By the time CJ made it, they had Logan in a hospital gown and were prepping him for surgery. They sat us down and gave us the possible scenarios—they wouldn’t know the extent of the damage until they opened up his tiny belly. Best case scenario was they could go in, sew everything up, and he would heal normally. There was also the possibility that there would be extensive damage and Logan would live life with a feeding tube. And of course, the outcome they always have to prepare you for is the one where a tiny, newborn baby can’t handle going under anesthetic and doesn’t make it through surgery. But, you know, that’s always a risk. These were the outcomes they were discussing with us as our 7 pound, 14 ounce baby was laid out on a full-size stretcher and fitted with an IV for his imminent surgery.
I’ve lived my life as a high-stress person. My first stress-induced ulcer showed up when I was in the first grade; my second ulcer hit me at 17. I was never a “glass half full” kind of girl—I was always a “prepare for the worst” kind of girl because then I could handle it better when life crapped out on me. But as the doctor and nurse kept on about how exciting an opportunity this was for the surgery team and what the future might hold for us with a baby on a feeding tube, as we prepared for them to wheel away our tiny little bundle that we’d been waiting nine months to take home while our almost 2 year old waited at home to see his brother again, God made His presence known to me.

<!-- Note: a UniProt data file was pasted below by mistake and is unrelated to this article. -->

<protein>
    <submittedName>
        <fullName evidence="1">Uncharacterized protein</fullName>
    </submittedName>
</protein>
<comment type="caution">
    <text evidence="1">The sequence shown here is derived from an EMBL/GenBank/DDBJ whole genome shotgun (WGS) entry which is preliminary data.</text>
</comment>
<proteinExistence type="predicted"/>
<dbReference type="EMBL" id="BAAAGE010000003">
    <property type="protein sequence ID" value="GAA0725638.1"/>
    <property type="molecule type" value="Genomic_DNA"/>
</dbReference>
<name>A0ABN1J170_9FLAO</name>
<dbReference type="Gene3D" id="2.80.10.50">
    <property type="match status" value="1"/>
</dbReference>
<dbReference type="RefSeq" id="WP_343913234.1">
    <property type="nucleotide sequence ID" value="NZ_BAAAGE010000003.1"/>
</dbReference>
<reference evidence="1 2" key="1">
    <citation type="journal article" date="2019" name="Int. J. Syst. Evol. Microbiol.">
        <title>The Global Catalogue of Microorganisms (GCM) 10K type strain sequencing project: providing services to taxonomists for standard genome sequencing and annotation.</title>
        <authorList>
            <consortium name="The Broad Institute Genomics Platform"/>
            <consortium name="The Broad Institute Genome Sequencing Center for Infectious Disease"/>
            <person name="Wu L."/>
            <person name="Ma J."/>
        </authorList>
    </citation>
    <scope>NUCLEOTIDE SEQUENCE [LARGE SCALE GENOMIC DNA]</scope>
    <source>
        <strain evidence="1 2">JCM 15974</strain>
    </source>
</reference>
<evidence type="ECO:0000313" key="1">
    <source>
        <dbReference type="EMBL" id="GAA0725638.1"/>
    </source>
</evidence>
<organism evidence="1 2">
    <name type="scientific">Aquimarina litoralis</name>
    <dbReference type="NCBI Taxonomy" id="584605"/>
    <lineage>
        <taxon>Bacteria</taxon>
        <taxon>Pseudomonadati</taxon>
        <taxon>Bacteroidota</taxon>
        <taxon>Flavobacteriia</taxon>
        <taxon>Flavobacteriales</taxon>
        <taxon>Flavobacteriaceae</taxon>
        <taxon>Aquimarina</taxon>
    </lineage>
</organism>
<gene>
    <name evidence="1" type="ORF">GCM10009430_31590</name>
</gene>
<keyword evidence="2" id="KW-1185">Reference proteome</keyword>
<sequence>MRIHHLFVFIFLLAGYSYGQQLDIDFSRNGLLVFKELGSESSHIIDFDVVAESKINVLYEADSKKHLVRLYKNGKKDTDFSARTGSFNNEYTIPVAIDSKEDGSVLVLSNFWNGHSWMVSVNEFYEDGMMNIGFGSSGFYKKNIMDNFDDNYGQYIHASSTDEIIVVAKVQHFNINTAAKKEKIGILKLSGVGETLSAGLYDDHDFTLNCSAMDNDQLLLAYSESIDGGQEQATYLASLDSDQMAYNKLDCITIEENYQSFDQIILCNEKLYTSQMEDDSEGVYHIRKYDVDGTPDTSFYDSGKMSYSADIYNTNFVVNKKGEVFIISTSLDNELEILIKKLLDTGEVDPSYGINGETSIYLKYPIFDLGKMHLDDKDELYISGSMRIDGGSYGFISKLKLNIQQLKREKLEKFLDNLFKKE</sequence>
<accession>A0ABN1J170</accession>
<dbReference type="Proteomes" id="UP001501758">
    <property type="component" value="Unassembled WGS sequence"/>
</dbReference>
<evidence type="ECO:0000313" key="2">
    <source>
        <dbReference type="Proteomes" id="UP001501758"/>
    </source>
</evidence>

Holding tight to my husband, I looked at Logan and I knew—I KNEW—that no matter what the outcome, no matter how the surgery went, we were going to be okay. Our baby was going to make it through okay. I was fully prepared for the possibility of more surgeries or a lifetime of dealing with feeding tubes and procedures, but even then I knew that God was in control. He had this.
For the first time in my life, I was filled with such a sense of peace that I knew it could only come from God. There was nothing within myself that was capable of being calm in that moment; God provided me with the comfort I needed.
And then they took him back to surgery while we waited.
They were able to connect his stomach lining with his intestinal lining with no issues. Once they opened up his little belly they found a few other issues. His intestinal tract was twisted and they fixed it. He had a kink in his bile duct they were also able to repair. They discovered he had a floating appendix but decided to let that be in order to let everything else heal.
After surgery, Logan was sent to the NICU to recover. They loved him there; he was the only full-term baby and looked huge compared to all the other residents. We split our time between being home with Corban and seeing Logan in the hospital. My parents, sisters, and friends stopped into the hospital to see Logan when we were home with Corban and they stayed with Corban when we needed to be at the hospital. We posted a family picture in Logan’s isolette, brought him a little stuffed puppy, and read him stories. And we prayed for the day we could bring him home.
After two weeks, Logan had left the NICU and was ready to come home with us for good. By all accounts he was healing well. He didn’t have any trouble with formula and bottle feeding. He was digesting everything and having normal diapers. He had come out the other side of his operation to the best case scenario. The only thing we needed to keep on our radar was if he should ever had stomach issues that could indicate an appendix problem—there would be no telling if it was truly his appendix without opening him up again.
I was ready, I was prepared to deal with a lifetime of issues but thankfully it didn’t come to that. What it did come to was me accepting that even in the midst of stress and heartache and uncertainty, God is still in control. Even if the outcome had been less than ideal, God is still good. And there is a peace that can’t come from me, because I just don’t possess it—it can only come from God.
He is there. He is ready. He is waiting.